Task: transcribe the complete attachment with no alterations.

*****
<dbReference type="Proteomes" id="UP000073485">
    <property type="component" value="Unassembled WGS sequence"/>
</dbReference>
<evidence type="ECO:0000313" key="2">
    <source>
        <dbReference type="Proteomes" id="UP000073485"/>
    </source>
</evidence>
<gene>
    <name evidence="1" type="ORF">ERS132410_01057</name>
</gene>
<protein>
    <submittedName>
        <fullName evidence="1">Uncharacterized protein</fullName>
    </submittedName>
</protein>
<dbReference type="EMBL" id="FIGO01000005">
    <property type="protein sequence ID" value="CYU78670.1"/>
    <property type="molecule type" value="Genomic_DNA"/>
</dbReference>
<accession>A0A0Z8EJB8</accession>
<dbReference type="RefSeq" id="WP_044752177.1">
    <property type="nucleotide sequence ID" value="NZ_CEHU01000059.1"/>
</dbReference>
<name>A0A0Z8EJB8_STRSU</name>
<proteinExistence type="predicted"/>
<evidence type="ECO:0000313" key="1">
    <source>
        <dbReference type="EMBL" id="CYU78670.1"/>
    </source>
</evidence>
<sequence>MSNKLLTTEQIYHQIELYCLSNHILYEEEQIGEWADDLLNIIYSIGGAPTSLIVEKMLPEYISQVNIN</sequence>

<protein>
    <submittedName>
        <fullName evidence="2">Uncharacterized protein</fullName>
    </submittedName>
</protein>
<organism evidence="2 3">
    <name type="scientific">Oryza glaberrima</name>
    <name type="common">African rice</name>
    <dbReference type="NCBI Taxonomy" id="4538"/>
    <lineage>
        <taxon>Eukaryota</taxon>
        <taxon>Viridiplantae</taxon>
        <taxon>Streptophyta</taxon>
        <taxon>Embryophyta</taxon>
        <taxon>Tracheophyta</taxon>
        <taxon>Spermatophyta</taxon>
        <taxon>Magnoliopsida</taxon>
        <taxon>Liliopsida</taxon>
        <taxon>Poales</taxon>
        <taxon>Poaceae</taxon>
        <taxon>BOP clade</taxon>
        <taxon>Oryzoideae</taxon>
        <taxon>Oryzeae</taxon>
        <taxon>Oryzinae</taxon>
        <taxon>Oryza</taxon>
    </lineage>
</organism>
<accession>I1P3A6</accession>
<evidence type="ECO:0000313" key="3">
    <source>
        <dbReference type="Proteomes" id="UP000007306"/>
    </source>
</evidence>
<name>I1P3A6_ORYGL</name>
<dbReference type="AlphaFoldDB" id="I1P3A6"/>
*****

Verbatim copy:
<dbReference type="Proteomes" id="UP000073485">
    <property type="component" value="Unassembled WGS sequence"/>
</dbReference>
<evidence type="ECO:0000313" key="2">
    <source>
        <dbReference type="Proteomes" id="UP000073485"/>
    </source>
</evidence>
<gene>
    <name evidence="1" type="ORF">ERS132410_01057</name>
</gene>
<protein>
    <submittedName>
        <fullName evidence="1">Uncharacterized protein</fullName>
    </submittedName>
</protein>
<dbReference type="EMBL" id="FIGO01000005">
    <property type="protein sequence ID" value="CYU78670.1"/>
    <property type="molecule type" value="Genomic_DNA"/>
</dbReference>
<accession>A0A0Z8EJB8</accession>
<dbReference type="RefSeq" id="WP_044752177.1">
    <property type="nucleotide sequence ID" value="NZ_CEHU01000059.1"/>
</dbReference>
<name>A0A0Z8EJB8_STRSU</name>
<proteinExistence type="predicted"/>
<evidence type="ECO:0000313" key="1">
    <source>
        <dbReference type="EMBL" id="CYU78670.1"/>
    </source>
</evidence>
<sequence>MSNKLLTTEQIYHQIELYCLSNHILYEEEQIGEWADDLLNIIYSIGGAPTSLIVEKMLPEYISQVNIN</sequence>

<protein>
    <submittedName>
        <fullName evidence="2">Uncharacterized protein</fullName>
    </submittedName>
</protein>
<organism evidence="2 3">
    <name type="scientific">Oryza glaberrima</name>
    <name type="common">African rice</name>
    <dbReference type="NCBI Taxonomy" id="4538"/>
    <lineage>
        <taxon>Eukaryota</taxon>
        <taxon>Viridiplantae</taxon>
        <taxon>Streptophyta</taxon>
        <taxon>Embryophyta</taxon>
        <taxon>Tracheophyta</taxon>
        <taxon>Spermatophyta</taxon>
        <taxon>Magnoliopsida</taxon>
        <taxon>Liliopsida</taxon>
        <taxon>Poales</taxon>
        <taxon>Poaceae</taxon>
        <taxon>BOP clade</taxon>
        <taxon>Oryzoideae</taxon>
        <taxon>Oryzeae</taxon>
        <taxon>Oryzinae</taxon>
        <taxon>Oryza</taxon>
    </lineage>
</organism>
<accession>I1P3A6</accession>
<evidence type="ECO:0000313" key="3">
    <source>
        <dbReference type="Proteomes" id="UP000007306"/>
    </source>
</evidence>
<name>I1P3A6_ORYGL</name>
<dbReference type="AlphaFoldDB" id="I1P3A6"/>